With the election of Joe Biden and the failure of President Trump’s efforts to overturn the results, many are saying America’s democracy is saved.
However, many of the ills that led to this moment of crisis are still with us. Deep partisan polarization has certainly not disappeared. No, American democracy is not saved. It’s just on life support. And the increasingly alternate realities occupied by some citizens is the central malady suffered by the body politic.
Indeed, the push and pull of ideology and policy is healthy for a pluralistic society looking for solutions to complex problems. But increasingly, partisans differ on their beliefs about basic facts. With no shared understanding of reality, it is increasingly difficult to get Americans to agree on anything.
Willingness to believe “alternative facts” exists to some degree along the political spectrum. And an increasingly polarized news media, especially on cable TV, radio and the internet, is not helping matters.
For instance, in mid-November, our Reuters/Ipsos poll found that over half of Republicans still believed that Donald Trump rightfully won the election. Among Republicans who mainly get their news from Fox News or other conservative outlets, that number climbs to almost two-thirds. Only a third of Republicans who get their news from other broadcast outlets believe Trump rightfully won. Similar numbers believed that Biden only won through massive fraud and illegal voting.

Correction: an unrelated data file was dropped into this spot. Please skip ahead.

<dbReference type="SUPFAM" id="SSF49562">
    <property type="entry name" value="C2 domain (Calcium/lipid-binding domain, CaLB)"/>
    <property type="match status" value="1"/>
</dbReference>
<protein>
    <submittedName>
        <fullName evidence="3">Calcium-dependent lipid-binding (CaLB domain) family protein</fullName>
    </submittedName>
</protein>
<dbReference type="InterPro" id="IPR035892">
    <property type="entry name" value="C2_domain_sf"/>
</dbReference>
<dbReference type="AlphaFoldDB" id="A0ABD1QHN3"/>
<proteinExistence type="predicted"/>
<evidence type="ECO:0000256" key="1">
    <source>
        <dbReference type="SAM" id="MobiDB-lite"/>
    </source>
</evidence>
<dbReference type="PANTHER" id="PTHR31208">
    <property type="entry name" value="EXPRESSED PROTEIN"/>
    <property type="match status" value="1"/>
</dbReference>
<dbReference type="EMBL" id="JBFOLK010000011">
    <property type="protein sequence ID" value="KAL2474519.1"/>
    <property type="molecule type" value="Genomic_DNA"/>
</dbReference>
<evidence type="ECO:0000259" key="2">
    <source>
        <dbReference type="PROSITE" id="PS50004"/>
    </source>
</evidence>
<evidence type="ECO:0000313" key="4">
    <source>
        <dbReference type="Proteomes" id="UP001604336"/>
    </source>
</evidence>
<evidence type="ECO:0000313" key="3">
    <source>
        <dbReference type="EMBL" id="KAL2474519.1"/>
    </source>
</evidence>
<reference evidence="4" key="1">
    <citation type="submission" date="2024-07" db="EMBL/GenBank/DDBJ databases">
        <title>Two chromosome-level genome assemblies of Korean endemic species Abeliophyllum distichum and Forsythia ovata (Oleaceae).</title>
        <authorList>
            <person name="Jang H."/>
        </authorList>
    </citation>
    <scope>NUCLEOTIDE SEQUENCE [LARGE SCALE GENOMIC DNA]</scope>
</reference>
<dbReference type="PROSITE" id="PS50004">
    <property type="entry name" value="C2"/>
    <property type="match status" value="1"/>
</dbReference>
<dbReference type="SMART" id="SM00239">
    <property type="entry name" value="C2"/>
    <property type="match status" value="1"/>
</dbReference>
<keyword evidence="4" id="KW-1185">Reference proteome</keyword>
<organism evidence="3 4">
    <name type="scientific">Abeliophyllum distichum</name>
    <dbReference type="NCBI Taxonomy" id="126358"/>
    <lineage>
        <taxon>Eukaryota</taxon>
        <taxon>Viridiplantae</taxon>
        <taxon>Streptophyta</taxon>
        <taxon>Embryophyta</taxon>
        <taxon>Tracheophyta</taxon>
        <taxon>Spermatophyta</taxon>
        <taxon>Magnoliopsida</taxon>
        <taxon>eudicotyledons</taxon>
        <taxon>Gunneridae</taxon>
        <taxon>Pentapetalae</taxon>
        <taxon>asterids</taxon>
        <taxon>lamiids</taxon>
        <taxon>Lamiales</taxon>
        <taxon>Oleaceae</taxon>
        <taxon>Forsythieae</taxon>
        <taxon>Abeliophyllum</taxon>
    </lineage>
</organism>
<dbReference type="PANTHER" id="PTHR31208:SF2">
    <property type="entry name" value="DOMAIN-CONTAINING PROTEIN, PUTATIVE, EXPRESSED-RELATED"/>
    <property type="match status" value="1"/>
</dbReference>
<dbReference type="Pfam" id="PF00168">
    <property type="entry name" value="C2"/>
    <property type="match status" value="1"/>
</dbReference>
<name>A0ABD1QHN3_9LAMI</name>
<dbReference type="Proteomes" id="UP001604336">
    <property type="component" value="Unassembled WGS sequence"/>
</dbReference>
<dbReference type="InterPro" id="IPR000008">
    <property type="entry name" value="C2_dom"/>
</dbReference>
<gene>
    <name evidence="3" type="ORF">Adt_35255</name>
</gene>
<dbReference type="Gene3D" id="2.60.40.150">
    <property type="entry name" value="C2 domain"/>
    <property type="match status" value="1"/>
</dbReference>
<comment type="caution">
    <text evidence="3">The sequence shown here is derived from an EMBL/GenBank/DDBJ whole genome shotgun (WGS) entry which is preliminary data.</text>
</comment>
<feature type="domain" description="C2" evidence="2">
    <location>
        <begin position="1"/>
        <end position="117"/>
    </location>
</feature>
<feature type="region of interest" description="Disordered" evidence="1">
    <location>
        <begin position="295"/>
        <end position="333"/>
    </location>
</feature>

And beyond politics, these alternate realities have played havoc during the coronavirus pandemic. In September, during the heat of the campaign, two-thirds of Republicans and three-quarters of Fox News-watching Republicans believed official coronavirus death statistics inflated the actual toll of the pandemic.
These alternate realities have real-world implications. People who believe the death statistics are inflated are less likely to wear a mask and more likely to spend time with other people, potentially spreading the coronavirus.
One positive trend is that as Trump focused on the election and stopped talking about the pandemic, the number of Republicans who believed the official statistics are inflated fell from two-thirds to just over half. This suggests that without the constant reinforcing of these alternate realities, they may start to deflate over time. However, that still leaves America profoundly divided with no clear shared path forward.